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Jersey Boys

Jersey Boys

Jersey Boys has
enjoyed enormous popularity on stage around the world, largely because the hit
songs made famous by Frankie Valli and the Four Seasons are so utterly enjoyable.
The screen adaptation, by playwrights Marshall Brickman and Rick Elice, is somewhat
darker in tone than the show, but retains the key ingredients that have made it
so successful: a rags-to-riches tale with glimpses behind the scenes of the
music business. I never thought this was the stuff of great drama, but I like a
good show-biz underdog story as much as anyone, and I do love those songs. The
result is pretty well irresistible.

As director, Clint Eastwood doesn’t impose himself on the
material; he lets it stand on its own two feet, aided and abetted by production
designer James J. Murakami and cinematographer Tom Stern. The evocation of
working-class New Jersey in the 1950s may be a bit rose-colored, but it seems
to suit the picture.

John Lloyd Young, who won a Tony Award for his portrayal of
Frankie Valli, reprises the role with complete conviction and credibility. Rooting
interest is essential and he wins us over in the opening scenes, addressing the
camera along with his costars. The other members of the Four Seasons have
worked in various incarnations of the play, and slip into their roles with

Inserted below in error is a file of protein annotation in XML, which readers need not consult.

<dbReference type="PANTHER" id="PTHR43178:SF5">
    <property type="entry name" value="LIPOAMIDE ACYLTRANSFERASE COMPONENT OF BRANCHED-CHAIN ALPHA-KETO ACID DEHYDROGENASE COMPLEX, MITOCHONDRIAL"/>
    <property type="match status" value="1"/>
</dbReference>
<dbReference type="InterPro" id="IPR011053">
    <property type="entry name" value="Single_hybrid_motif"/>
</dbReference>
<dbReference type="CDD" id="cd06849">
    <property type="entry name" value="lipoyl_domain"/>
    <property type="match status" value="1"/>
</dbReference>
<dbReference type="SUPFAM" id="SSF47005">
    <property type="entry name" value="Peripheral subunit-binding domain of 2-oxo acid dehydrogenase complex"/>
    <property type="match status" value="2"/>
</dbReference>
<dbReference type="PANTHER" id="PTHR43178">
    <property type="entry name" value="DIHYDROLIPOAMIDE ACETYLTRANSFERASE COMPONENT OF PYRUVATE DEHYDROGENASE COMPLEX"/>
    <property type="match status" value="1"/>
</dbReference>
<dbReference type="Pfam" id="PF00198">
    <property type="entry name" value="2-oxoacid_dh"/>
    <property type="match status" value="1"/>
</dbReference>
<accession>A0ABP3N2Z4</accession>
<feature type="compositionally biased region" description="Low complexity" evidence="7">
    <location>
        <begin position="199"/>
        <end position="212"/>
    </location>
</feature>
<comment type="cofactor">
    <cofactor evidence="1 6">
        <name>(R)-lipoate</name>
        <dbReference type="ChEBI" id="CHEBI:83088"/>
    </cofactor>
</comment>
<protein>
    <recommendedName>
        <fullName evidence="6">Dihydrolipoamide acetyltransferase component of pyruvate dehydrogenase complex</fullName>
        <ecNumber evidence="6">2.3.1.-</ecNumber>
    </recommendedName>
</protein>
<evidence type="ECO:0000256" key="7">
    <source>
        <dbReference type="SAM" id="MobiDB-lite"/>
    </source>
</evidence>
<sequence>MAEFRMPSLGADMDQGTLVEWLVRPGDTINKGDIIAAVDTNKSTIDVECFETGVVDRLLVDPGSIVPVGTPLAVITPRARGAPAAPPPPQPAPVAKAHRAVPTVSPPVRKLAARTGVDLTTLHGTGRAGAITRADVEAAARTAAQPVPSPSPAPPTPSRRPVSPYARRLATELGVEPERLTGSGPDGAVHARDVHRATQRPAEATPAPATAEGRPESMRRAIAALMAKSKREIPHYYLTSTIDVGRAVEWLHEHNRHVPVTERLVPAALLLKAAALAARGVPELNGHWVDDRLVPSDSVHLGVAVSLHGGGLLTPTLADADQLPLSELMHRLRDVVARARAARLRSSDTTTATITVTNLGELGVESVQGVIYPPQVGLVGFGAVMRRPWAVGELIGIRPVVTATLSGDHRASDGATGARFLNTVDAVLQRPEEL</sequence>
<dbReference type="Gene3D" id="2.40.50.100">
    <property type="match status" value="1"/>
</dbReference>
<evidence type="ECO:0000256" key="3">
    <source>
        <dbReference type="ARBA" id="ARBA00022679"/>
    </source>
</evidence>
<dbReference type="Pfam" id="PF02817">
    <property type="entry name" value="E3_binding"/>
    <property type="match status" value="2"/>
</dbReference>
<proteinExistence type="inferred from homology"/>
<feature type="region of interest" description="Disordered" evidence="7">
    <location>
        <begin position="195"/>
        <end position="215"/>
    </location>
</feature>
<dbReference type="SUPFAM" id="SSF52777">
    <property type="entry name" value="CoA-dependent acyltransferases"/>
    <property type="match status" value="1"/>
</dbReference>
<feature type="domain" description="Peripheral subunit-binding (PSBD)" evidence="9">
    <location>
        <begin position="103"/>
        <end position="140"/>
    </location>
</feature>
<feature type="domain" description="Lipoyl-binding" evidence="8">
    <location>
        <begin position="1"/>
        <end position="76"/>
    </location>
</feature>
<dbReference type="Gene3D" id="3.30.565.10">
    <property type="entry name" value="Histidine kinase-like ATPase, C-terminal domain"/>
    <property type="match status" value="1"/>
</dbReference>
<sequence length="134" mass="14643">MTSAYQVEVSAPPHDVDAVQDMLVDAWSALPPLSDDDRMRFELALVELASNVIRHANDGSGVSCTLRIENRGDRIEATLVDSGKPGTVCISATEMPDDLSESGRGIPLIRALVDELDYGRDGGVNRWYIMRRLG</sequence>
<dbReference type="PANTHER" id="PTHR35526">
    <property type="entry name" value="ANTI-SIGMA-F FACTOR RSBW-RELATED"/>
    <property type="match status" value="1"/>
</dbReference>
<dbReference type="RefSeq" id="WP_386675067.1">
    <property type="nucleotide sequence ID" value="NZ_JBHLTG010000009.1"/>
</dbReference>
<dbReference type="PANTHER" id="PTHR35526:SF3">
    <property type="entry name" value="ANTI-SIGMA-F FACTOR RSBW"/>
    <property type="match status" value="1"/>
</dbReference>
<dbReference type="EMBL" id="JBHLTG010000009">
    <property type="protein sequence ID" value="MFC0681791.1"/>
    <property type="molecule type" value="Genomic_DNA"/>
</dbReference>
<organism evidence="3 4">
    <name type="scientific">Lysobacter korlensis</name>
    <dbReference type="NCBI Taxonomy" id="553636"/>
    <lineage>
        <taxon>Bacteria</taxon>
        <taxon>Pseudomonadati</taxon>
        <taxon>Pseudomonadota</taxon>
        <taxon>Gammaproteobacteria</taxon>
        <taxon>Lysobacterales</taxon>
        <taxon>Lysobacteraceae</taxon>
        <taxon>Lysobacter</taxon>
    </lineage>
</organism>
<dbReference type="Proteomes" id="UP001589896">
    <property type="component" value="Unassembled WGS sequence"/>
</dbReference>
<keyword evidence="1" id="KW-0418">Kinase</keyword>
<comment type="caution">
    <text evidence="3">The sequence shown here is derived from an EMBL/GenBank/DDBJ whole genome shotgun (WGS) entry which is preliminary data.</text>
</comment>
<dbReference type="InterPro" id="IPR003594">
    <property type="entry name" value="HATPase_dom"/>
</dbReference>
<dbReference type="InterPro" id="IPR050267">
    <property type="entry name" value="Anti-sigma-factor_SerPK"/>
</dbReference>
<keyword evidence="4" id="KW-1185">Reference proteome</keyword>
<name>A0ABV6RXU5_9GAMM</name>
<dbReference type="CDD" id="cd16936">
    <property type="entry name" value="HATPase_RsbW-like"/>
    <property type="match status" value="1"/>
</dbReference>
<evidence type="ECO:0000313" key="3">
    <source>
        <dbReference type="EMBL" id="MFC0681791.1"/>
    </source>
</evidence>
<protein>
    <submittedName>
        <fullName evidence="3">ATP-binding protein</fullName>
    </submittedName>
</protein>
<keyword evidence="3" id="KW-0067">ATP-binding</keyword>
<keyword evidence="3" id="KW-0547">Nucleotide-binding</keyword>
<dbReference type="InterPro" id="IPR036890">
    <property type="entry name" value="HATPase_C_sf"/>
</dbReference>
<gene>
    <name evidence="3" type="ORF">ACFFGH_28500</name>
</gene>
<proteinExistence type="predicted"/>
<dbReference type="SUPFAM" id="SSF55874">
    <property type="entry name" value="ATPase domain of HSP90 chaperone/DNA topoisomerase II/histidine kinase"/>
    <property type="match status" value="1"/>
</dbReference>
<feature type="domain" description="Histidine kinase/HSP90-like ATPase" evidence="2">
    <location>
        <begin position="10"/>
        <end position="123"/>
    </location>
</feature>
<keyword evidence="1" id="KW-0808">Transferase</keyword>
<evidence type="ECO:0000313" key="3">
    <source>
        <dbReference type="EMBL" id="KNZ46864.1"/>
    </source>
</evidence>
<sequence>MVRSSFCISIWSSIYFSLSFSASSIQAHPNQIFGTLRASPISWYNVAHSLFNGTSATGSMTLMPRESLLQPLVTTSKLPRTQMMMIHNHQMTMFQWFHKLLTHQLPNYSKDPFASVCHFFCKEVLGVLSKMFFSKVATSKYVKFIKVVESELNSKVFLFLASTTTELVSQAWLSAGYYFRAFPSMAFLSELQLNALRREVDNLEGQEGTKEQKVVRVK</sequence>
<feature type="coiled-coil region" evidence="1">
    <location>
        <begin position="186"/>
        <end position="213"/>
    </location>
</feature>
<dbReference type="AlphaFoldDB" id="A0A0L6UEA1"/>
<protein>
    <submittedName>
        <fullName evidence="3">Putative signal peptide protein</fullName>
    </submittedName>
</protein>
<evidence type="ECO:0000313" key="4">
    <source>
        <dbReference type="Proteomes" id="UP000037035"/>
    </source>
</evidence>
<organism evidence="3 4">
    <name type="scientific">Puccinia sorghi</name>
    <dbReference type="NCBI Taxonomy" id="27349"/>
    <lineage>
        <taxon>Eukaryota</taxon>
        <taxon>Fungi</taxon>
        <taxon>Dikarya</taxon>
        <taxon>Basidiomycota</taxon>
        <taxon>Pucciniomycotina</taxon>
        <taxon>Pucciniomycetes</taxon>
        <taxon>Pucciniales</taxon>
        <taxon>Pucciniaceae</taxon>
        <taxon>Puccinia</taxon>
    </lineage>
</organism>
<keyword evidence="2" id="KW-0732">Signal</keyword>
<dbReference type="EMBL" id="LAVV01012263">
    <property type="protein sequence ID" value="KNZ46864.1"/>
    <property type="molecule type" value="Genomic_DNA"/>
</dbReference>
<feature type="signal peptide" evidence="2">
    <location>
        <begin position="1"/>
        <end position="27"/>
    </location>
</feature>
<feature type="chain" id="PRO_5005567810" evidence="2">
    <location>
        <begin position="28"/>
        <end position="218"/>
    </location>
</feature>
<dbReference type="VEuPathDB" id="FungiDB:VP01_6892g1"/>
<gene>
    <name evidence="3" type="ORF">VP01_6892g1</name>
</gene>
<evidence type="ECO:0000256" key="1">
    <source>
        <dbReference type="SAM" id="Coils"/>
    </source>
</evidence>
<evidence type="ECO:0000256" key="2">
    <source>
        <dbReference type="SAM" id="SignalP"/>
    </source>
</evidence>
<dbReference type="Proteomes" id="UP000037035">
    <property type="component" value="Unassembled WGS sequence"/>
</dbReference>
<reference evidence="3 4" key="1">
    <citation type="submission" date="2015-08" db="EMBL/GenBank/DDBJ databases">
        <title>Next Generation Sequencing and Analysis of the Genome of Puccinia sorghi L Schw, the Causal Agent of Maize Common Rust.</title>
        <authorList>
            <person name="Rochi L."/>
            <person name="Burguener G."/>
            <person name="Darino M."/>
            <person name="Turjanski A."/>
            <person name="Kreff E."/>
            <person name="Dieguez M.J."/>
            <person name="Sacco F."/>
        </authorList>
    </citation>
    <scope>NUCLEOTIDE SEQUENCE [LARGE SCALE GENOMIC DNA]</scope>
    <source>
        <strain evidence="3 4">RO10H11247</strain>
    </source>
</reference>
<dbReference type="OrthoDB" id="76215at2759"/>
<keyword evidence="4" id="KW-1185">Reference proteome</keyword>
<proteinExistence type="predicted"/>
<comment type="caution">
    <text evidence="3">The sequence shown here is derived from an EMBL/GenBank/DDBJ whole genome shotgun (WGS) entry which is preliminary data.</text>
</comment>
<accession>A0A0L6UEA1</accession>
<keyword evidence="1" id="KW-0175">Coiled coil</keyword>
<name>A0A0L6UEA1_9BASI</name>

ease: Vincent DiPiazza, Erich Bergen, and Michael Lomenda.      

It’s a special treat to watch Christopher Walken in the role
of a local mob boss who takes a fatherly interest in Frankie, which comes in
handy more than once. He adds a note of effortless grace to the film and never steps
over the line into caricature.

the strains of “Sherry,” “Big Girls Don’t Cry,” and “Walk Like a Man” don’t do
anything for you, you may not have the built-in affection for Jersey Boys as baby boomers like me…but
there’s a decent chance this likable film will win you over.

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I must confess that I'm rather taken aback by this review. Usually when Mr. Maltin bucks the trend, it's going against a film that otherwise receives unqualified praise. In this instance, his calling a film receiving lukewarm-t0-hostile reviews "irresistible" is quite surprising. But a contrarian position should not dismissed out of hand. Rather, it's the basis for taking such a viewpoint.

In the case of a film that makes some serious factual mistakes (songs being performed in years before they were released) and even has a couple of cringeworthy moments (the "My Eyes Adored You" scene), it seems odd that reminiscence would figure so much in leading to a positive review. I would think those kinds of chronological errors would raise eyebrows among those old enough to remember that music and that era. In addition, this film's talky narrative is something you'll either run with or it will poke you in the eye. I didn't care for it myself and maybe even Clint Eastwood himself wasn't comfortable with it. But the biggest indictment is that the central character (in this case, Frankie Valli) remains an enigma at the end- a criticism that Mr. Maltin has not hesitated to level at other films.

The power of nostalgia is hard to deny when it takes hold. More to the point, the music of a bygone era can play a big role in making people more amenable to a film that otherwise would not pass muster.

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